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There Will Be Blood

2007 movie with Daniel Day Lewis

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Black Gold

  • Aug 8, 2010
I confess to being rather late getting around to seeing this. It's one of those films that managed to pass me by upon its release, despite the fact that I was constantly hearing praise for it and despite the fact that I am a fan of Paul Thomas Anderson's previous work.

Let me say this right from the start: There Will Be Blood is definitely not a film that will be enjoyed by everyone. In fact, I think some will outright hate it. It's a film that is hard to enjoy - not the kind of film you'd watch with your friends while munching on popcorn. However, it is a film that, if you have the patience to stick with it, will leave a lasting impression. In that respect, it is like Andrew Dominic's superb The Assassination of Jesse James by the Coward Robert Ford, released in the same year. Indeed, There Will Be Blood makes a nice companion piece to Dominic's film.

This is a wonderfully crafted film. Everything looks and feels authentic and gritty - people have dirty fingernails, stained teeth, worn clothing and battered possessions. It's as though everything in the film is stained with the black filth of the oil at the heart of the story.  And yet, there is also much beauty to be seen in the film, thanks to the wonderful cinematography of Robert Elswit.
It's interesting to note that Anderson dedicated this film to Robert Altman. Somehow, I think that's fitting as it displays many of the hallmarks of his work, most notably its naturalistic feel, emphasis on character, and autumnal aesthetic.

Anderson's choice of using mostly unknown and regional actors is inspired. It lends even more authenticity and believability to the film. Of course, I can't talk about the acting in this film without mentioning Daniel Day Lewis. He owns this film. There are many fine performances in the movie, but it belongs to him. His performance is, quite simply, astonishing.  Even when the camera lingers on him, which it does often, he never looks anything less than completely immersed in the character. Day Lewis is an actor who's justifiably revered and respected and it's right that he won so many awards for his role as Daniel Plainview in this film. I would go as far as to say it's one of the finest acting performances I have ever seen. Full stop.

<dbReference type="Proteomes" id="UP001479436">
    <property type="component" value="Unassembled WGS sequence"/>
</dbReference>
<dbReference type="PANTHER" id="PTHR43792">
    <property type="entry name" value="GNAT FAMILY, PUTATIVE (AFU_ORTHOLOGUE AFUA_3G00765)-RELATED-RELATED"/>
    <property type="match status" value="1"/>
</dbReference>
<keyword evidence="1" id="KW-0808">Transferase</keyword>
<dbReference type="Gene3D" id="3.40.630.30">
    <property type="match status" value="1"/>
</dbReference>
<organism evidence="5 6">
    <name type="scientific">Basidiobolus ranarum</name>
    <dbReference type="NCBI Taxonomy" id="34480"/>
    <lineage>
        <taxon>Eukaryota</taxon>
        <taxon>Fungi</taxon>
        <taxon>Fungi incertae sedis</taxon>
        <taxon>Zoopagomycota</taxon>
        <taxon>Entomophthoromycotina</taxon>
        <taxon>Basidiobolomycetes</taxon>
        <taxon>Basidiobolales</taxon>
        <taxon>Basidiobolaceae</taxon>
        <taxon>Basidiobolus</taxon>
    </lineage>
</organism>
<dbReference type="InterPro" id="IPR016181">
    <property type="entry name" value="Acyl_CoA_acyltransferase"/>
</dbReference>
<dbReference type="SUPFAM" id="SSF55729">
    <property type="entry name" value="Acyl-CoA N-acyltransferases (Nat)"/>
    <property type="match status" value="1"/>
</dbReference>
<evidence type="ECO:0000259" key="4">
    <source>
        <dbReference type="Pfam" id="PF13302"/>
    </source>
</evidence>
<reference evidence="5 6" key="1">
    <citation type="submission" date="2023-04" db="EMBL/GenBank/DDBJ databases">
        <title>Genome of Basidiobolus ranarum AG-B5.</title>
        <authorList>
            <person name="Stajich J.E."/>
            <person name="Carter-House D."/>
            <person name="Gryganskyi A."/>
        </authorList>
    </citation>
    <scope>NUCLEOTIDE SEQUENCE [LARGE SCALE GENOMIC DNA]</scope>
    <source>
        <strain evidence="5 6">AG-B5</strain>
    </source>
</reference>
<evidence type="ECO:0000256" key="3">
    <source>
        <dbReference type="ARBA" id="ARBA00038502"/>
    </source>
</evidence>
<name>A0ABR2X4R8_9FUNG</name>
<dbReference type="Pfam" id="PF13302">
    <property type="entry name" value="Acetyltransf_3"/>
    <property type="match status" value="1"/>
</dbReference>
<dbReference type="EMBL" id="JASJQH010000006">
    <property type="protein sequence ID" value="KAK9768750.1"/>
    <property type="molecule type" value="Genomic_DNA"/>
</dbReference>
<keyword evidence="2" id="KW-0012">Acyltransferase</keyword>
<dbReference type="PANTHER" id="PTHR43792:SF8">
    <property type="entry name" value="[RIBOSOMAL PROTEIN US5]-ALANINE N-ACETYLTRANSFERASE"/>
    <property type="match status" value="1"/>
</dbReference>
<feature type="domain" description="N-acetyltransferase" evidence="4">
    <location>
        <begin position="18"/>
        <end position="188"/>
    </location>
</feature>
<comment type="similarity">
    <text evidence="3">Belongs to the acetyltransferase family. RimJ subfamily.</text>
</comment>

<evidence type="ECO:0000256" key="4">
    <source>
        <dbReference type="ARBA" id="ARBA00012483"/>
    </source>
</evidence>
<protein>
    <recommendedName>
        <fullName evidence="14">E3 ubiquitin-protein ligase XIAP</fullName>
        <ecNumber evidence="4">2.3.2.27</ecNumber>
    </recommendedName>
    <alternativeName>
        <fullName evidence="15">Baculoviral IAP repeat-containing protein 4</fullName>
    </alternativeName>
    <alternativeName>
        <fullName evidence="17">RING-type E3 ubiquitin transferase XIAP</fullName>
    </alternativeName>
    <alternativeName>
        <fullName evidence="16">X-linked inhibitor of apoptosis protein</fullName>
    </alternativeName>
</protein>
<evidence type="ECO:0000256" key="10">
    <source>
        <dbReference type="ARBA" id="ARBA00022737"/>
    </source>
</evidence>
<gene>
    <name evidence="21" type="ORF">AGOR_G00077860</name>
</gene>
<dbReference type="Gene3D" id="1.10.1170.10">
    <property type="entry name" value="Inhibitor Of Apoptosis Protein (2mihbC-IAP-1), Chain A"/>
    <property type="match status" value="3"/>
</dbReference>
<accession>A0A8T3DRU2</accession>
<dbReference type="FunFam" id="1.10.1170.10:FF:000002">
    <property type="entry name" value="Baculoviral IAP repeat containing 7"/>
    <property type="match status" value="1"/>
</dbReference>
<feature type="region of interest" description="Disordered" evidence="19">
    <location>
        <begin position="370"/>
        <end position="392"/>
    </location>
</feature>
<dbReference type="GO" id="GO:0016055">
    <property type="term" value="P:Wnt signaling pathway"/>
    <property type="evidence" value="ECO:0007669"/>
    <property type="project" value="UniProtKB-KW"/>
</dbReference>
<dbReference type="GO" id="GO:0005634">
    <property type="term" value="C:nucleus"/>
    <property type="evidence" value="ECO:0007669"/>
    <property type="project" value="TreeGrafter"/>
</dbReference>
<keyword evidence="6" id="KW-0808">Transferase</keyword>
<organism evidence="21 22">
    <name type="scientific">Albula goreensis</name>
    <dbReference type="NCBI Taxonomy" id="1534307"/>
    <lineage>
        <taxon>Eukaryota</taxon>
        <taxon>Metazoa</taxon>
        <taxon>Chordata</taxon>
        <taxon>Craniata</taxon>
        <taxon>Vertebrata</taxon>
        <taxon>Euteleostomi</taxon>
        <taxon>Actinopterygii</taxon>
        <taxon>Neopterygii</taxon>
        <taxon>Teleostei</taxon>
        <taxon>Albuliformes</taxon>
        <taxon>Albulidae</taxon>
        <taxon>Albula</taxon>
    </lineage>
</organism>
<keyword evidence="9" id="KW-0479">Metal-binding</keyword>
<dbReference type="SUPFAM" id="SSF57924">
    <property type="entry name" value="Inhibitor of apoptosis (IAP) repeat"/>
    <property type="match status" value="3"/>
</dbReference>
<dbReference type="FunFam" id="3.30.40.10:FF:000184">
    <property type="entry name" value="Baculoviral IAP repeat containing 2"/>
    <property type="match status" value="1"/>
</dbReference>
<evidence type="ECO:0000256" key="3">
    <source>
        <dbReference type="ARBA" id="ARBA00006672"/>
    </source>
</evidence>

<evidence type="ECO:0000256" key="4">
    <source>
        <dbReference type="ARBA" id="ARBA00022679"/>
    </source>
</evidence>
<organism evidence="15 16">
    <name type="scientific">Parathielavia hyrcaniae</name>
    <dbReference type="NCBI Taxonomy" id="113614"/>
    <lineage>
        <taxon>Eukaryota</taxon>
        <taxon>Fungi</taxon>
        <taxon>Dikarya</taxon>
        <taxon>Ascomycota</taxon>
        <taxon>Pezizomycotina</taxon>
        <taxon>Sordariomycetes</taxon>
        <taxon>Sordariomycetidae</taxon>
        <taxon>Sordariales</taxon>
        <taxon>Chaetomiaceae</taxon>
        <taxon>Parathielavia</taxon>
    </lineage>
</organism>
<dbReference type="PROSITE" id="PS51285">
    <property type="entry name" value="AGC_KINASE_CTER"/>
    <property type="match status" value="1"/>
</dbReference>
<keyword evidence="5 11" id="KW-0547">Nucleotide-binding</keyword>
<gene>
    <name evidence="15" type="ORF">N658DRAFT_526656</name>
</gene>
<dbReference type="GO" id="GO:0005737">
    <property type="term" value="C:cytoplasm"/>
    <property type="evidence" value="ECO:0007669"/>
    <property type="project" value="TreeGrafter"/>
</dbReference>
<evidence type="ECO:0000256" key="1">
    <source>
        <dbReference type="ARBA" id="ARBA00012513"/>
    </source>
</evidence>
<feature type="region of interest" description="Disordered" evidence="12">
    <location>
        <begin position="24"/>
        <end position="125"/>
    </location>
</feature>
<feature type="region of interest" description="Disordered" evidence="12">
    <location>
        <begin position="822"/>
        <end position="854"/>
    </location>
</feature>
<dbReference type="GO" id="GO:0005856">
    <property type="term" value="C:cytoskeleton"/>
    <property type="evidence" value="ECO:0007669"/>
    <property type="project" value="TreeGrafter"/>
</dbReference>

There Will Be Blood has a very impressive, unconventional score , written by Johnny Greenwood of Radiohead. At times, the music often seems at odds with the visuals, almost betraying their implied emotion, but at the same time that is extremely fitting. There's a very sinister undercurrent to many of the pieces, creating a real sense of foreboding, unpredictability and unease that matches the tone of the film perfectly.

I have to say, I find it hard to reach a solid conclusion about this film. Part of me is in awe of it and part of me is perplexed by it. I think it's one of those films that needs to breathe and be revisited for it to be fully appreciated. Taken at face value, this is a fairly simple story, but there are a lot of riches bubbling beneath the surface if you're willing do a bit of digging. There's a lot to this film that's not spelled out to you and made explicitly clear; things left open to interpretation.
There Will Be Blood can be seen as an allegorical tale - there are veiled allusions to the oil industry in the modern world, government corruption and its quest for power and control of wealth and resources. It's also a parable of how greed and power corrupts and twists the human mind. It also makes points about religion and even the relationships between fathers and sons.

This is a very ponderous movie. A chin stroker. Some may call it pretentious or self indulgent. Personally, I simply find this to be another style of film-making. Some films are made to please the masses - they strive for nothing more than to entertain. That's perfectly fine and I enjoy those kind of movies as much as anyone else, but, I also like to see movies that are striving for something more than that. Movies like There Will Be Blood remind us that film, as a medium, is just as valid as any other art form and can be something more than a product to be consumed.